What is the nerve supply of the glenohumeral joint?
What are the intrinsic ligaments of the glenohumeral joint?
Superiorly the coracohumeral ligament (forms a roof to prevent superior dislocation)
Glenohumeral ligaments anteriorly and inferiorly.
*These ligaments are hard to differentiate but are differentiated by thinnings that can create potential spaces.
What is the function of the inferior part of the glenohumeral ligament?
Inferior part of glenohumeral ligament is a little lax to allow the humerus to sit in this inferior part of the ligament.
What is the position of maximal stability of the glenohumeral joint?
Abducted externally rotated and extended
What are the extrinsic ligaments of the glenohumeral joint?
Transverse humeral ligament
What is the function of the rotator cuff muscles?
Rotator cuff muscles act as dynamic ligaments of "fixators"
What are the 3 deficiencies of the glenohumeral joint's articular capsule?
anterior glenohumeral ligament has a deficiency which allows synovial fluid to contact the subscapular bursa.
Long head of the biceps goes through another deficiency in the articular capsule.
What bursae can be found near the glenohumeral joint?
Where is the subacromial bursa located?
Subacromial bursa is superficial to the supraspinatus tendon and deep to the coracoacromial ligament.
What is the position that most commonly is dislocated?
The position of greatest stability of the shoulder is also the position where dislocation is most common.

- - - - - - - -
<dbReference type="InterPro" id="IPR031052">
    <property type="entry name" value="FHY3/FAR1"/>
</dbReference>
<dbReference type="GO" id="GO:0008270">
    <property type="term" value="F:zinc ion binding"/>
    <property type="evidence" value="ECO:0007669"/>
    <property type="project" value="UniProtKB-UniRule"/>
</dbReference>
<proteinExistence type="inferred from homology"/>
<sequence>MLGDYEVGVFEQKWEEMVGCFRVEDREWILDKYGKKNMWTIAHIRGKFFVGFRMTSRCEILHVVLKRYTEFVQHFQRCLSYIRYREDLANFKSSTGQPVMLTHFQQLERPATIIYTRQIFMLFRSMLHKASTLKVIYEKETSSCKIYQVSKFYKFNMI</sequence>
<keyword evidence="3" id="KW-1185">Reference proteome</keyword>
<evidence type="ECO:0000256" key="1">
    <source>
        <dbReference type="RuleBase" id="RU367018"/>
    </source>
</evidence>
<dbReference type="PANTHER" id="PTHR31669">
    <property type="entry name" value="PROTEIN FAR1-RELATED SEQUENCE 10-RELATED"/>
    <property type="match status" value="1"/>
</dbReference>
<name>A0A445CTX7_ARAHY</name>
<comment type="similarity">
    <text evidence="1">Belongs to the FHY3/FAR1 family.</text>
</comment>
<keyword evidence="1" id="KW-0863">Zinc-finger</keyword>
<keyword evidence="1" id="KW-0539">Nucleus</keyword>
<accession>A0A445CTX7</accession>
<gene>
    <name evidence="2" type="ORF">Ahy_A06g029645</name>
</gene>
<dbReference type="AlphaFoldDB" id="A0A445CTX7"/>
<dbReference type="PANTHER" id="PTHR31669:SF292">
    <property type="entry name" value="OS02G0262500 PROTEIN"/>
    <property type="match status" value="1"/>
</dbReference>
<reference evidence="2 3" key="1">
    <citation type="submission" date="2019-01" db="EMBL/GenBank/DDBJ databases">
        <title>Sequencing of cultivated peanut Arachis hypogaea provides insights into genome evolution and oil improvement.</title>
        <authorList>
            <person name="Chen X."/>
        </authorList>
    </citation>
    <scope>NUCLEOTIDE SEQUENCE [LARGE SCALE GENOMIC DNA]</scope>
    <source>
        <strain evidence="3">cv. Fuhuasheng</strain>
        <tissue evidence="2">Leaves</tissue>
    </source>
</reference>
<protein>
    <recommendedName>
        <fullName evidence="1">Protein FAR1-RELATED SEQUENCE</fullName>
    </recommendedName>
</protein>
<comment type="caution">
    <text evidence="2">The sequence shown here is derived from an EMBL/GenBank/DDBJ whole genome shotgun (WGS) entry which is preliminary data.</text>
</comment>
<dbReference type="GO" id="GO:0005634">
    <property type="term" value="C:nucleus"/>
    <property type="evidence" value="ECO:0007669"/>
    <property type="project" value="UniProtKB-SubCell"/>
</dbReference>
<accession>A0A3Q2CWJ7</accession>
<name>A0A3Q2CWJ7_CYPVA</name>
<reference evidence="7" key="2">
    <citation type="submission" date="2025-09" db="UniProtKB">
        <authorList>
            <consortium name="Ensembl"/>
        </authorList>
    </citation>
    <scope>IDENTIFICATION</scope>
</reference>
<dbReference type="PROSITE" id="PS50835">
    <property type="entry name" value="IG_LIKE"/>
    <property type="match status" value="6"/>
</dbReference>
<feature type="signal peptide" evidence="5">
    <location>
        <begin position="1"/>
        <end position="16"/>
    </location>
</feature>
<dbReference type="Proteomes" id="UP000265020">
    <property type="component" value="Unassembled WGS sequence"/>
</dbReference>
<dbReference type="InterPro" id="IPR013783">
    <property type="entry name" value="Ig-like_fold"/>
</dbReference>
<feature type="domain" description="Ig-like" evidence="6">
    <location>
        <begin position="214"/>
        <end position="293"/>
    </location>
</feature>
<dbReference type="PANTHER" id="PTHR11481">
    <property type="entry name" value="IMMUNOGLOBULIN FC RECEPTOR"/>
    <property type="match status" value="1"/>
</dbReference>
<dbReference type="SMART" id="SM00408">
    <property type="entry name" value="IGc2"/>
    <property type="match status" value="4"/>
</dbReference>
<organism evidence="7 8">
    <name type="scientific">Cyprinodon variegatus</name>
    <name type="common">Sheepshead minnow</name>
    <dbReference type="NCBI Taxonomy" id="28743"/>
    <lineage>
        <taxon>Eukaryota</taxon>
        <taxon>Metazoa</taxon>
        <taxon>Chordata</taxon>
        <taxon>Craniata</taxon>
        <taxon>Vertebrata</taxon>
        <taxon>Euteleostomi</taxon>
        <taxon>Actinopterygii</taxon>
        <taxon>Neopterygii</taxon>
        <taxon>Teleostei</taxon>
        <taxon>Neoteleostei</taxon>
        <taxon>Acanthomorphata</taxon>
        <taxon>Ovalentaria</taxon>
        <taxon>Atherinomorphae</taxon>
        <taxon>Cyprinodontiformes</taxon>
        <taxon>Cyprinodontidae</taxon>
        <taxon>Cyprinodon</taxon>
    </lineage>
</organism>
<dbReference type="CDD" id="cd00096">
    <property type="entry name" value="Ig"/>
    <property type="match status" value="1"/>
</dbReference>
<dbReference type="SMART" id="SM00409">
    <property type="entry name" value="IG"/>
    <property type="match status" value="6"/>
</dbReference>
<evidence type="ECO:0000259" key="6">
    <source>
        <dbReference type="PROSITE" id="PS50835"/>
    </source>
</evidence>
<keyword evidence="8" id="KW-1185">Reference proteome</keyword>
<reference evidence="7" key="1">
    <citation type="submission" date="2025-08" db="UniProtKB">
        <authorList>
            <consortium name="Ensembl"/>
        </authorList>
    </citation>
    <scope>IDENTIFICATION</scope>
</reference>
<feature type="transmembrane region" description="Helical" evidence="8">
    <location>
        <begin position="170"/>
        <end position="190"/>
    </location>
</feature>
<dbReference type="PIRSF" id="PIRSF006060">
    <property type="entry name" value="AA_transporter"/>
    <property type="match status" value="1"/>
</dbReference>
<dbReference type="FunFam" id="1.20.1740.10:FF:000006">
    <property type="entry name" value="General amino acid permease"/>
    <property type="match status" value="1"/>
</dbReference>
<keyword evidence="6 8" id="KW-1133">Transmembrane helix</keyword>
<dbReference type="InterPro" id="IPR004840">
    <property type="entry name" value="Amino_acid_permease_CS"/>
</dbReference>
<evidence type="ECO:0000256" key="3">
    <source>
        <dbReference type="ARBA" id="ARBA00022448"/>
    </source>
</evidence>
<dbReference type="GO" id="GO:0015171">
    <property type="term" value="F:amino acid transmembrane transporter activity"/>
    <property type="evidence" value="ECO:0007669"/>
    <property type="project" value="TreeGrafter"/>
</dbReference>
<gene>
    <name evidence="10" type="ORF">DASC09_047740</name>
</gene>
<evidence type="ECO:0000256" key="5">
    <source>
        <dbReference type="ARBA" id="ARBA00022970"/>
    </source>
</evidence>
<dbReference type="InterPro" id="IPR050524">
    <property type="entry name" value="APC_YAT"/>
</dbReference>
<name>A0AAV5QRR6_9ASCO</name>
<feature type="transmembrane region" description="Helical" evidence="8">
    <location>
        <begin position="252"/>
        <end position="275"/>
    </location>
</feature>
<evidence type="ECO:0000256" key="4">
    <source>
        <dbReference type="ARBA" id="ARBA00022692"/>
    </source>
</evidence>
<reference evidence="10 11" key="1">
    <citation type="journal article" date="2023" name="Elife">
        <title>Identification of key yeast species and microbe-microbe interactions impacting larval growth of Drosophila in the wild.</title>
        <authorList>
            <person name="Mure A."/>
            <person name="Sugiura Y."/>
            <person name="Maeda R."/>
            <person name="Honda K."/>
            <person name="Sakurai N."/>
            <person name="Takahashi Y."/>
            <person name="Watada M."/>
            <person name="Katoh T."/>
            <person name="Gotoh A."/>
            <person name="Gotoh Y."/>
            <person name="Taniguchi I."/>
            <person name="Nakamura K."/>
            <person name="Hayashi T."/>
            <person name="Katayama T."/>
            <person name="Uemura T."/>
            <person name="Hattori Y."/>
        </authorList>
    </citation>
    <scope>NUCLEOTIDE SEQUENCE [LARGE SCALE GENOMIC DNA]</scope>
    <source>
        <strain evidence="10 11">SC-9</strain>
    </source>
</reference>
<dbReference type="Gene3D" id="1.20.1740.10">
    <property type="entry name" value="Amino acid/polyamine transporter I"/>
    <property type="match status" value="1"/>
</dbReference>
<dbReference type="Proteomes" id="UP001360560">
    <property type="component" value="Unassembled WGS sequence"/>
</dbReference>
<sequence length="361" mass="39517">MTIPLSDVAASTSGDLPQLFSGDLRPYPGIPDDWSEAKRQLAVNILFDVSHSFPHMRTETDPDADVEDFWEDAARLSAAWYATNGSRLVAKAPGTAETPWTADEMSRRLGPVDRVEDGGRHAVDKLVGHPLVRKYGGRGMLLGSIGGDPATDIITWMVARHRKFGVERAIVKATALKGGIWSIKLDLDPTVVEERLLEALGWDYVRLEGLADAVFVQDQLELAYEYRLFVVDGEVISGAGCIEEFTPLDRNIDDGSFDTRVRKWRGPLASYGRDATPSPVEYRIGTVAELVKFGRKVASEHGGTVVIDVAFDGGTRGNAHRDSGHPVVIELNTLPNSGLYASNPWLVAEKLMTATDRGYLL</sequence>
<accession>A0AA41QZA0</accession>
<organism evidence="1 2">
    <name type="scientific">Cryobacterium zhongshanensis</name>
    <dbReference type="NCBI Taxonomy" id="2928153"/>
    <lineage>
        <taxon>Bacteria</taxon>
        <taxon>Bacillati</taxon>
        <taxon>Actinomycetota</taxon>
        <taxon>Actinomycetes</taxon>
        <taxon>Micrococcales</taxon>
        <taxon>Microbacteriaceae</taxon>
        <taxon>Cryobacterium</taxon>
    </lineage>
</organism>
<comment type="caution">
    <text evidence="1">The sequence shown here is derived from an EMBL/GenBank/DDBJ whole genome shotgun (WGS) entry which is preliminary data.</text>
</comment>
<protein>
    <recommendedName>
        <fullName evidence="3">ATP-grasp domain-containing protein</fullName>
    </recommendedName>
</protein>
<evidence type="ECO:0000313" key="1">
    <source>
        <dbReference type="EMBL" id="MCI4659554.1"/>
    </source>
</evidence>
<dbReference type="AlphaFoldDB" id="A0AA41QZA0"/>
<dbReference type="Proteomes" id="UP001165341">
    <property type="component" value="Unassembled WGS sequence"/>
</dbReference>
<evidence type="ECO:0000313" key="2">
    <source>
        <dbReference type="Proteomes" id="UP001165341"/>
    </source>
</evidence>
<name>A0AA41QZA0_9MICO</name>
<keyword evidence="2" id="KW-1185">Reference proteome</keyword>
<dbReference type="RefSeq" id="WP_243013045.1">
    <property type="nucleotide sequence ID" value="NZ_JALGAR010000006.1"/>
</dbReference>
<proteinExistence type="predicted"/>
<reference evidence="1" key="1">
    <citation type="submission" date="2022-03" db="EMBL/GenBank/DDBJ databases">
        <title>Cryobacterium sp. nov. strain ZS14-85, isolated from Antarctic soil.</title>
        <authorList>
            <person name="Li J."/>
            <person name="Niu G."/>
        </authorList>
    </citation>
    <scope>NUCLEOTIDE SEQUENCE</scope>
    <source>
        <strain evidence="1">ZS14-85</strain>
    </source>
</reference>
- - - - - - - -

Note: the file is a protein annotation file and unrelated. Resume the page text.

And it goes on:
What do flexor musculature do at the shoulder joint?
Produce flexion, adduction, and medial rotation.
What do extensor musculature do at the shoulder joint?
Extension, abduction, and lateral rotation.
What is the most clinically important action of the shouder joint?
What is the subdeltoid physiological joint between?
Subdeltoid joint is between supraspinatous and glenohumeral joint.
What are some conditions associated with the subdeltoid joint?
calcification of supraspinatus can cause painful arc syndrome.
What bursa is found between the supraspinatus and the GH joint?
How does abduction of the shoulder joint take place?
First 15 degrees of abduction is done by the supraspinatus. This is followed by the deltoid muscle.
Where does supraspinatus insert?
supraspinatus inserts at the greater tubercle.
What causes subacromial bursa?
Subacromial bursa can get inflamed from repetitive motion.
What is the most common direction of dislocation of the glenohumeral joint?
Typical position of dislocation of the glenohumeral joint is anterior and inferior.
What are the typical situations that lead to posterior shoulder dislocation?
Posterior dislocation of the shoulder joint occurs when adducted and internally rotated from electric shock or a seizure.